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Over the last few weeks, Apple has been skewered by allegations that it willfully thwarted the performance of older iPhones via a routine iOS update, intentionally slowing them down to prevent their “chemically aged batteries” from shutting down unexpectedly. The otherwise damning revelation, as we’ve reported, has since resulted in a number of insane, even sub-trillion dollar lawsuits levied against the company.
It was recently revealed by MacRumors that Apple is currently facing at least 26 different lawsuits — filed in various jurisdictions around the world — either accusing it of ‘intentionally’ slowing down older iPhones or, at the absolute least, “failing to disclose power management changes” that were incorporated in iOS 10.2.1.
In addition to international complaints filed in France and Israel, Apple now faces dozens of class action lawsuits right here in the United States — with the most recent having been filed on Friday, January 5, by Yisroel Brody of New York.
Brody’s complaint, which MacRumors noted is the 24th suit filed stateside, follows an additional two complaints — one by Mr. Marc Honigman of New York, and one by Ms. Lauri Sullivan-Stefanou of Ohio — filed a day earlier on January 4.
“Apple’s intentional degradation of the iPhone’s performance through the release of iOS impacted the usability of the device,” a slightly adapted excerpt from Honigman’s original complaint reads, adding that, “Effectively, Apple has forced the obsolescence of iPhones by secretly diminishing their performance. Thus, Apple’s admission has confirmed what iPhone users have long suspected – i.e., that Apple deliberately degrades the performance of older iPhone models through iOS updates to encourage users to buy new iPhones.”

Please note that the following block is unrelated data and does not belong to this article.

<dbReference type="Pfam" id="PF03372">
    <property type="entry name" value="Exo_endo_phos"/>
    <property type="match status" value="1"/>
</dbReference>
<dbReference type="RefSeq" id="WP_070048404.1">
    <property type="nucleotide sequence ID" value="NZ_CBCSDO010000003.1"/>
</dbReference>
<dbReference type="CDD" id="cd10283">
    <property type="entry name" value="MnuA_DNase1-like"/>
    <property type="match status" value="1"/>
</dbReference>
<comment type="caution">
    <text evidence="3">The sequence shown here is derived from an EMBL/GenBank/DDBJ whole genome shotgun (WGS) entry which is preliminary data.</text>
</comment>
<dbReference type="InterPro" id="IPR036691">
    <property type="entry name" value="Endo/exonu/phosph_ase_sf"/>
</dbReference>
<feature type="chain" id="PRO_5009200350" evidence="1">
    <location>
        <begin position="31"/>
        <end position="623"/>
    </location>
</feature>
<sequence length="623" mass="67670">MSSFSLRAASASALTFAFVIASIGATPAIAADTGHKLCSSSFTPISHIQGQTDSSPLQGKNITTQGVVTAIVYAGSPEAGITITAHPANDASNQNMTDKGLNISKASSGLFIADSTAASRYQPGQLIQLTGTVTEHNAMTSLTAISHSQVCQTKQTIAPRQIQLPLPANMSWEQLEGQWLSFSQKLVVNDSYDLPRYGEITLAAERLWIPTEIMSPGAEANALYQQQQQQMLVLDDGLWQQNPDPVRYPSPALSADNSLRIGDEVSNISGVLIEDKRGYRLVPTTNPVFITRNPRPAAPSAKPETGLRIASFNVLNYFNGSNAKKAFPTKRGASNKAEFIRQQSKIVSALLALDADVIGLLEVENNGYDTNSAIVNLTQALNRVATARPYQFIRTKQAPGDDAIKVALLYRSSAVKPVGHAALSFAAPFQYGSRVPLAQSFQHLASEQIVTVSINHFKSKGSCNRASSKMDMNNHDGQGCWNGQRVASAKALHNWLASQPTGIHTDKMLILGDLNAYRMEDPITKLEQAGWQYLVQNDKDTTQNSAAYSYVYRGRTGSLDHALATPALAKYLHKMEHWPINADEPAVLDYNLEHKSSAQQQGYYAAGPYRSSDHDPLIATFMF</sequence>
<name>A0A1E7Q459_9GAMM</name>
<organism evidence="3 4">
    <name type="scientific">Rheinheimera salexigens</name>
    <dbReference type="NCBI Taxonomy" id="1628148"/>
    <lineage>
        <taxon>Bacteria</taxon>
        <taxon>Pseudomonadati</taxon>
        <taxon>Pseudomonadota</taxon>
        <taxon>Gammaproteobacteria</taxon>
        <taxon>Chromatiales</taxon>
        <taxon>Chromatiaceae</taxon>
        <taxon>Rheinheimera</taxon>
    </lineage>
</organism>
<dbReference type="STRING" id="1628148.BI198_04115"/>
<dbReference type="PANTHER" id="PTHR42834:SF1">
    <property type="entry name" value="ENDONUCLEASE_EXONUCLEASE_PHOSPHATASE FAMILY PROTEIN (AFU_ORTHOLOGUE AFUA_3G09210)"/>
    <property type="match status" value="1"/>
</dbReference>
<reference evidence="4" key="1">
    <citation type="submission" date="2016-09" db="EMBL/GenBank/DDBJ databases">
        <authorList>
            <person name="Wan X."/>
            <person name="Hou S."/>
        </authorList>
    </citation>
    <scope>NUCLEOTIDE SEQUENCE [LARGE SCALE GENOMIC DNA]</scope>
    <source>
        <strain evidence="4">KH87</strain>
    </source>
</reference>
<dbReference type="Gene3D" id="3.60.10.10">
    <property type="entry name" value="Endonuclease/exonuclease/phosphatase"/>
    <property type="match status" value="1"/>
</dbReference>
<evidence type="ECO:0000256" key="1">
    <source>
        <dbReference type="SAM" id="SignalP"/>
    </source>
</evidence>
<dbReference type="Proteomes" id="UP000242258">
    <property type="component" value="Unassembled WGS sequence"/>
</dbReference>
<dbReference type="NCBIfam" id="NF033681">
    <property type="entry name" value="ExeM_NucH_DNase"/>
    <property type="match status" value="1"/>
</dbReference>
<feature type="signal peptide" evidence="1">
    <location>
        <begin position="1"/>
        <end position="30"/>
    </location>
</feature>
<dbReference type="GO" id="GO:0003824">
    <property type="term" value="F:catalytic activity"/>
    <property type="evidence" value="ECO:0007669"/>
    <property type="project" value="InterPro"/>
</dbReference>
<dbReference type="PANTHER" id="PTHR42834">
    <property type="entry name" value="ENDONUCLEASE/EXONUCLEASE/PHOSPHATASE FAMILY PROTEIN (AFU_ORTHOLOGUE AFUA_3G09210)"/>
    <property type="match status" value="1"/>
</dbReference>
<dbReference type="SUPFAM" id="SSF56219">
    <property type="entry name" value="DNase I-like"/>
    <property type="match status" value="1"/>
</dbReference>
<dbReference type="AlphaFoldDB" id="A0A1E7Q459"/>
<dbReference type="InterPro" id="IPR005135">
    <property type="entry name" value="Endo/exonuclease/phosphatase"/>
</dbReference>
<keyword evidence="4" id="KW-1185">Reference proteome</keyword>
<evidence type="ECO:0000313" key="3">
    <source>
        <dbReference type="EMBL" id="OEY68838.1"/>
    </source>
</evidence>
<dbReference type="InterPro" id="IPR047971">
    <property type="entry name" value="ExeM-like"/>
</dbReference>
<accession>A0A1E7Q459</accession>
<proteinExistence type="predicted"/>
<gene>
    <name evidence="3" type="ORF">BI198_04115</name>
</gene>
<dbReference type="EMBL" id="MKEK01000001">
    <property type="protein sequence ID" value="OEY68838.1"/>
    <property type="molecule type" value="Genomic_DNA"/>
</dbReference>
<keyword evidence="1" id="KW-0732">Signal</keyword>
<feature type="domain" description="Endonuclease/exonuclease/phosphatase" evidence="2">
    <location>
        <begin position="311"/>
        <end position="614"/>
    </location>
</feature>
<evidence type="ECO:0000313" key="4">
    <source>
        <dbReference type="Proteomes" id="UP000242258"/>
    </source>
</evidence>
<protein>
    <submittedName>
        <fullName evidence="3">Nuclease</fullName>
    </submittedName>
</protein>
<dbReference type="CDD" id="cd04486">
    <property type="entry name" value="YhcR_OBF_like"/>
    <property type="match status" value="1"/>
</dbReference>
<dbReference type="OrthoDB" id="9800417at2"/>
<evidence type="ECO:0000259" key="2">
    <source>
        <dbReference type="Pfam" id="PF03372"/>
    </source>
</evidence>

An excerpt from Sullivan-Stefanou’s complaint appeared to echo those sentiments, adding that “Unbeknownst to iPhone 6, iPhone 6 Plus, and iPhone 6s owners, Apple inserted code into iOS 10.2.1 that deliberately slowed down the processing performance of these phones by linking each phone’s processing performance with its battery health.”
Both complaints assert that had Apple not inserted the code in the first place, the battery performance and capacity of these devices would not have been affected. Meanwhile, the plaintiffs in these suits are seeking a wide range of compensation from Apple, including free battery replacements for all affected users, refunds for those who’ve recently purchased new iPhones, and that the company be “more transparent” by including information about battery health and longevity in a future iOS update.
Apple, for its part, has since issued an apology amid the hysteria, admitting its “lack of communication” on the issue while reducing out of warranty battery replacement costs to just $29 for iPhone 6 devices (and newer) through the end of 2018. Additionally, the company confirmed it would release an iOS update “early this year” which will give users clear and discernible insight into the health of their device’s battery.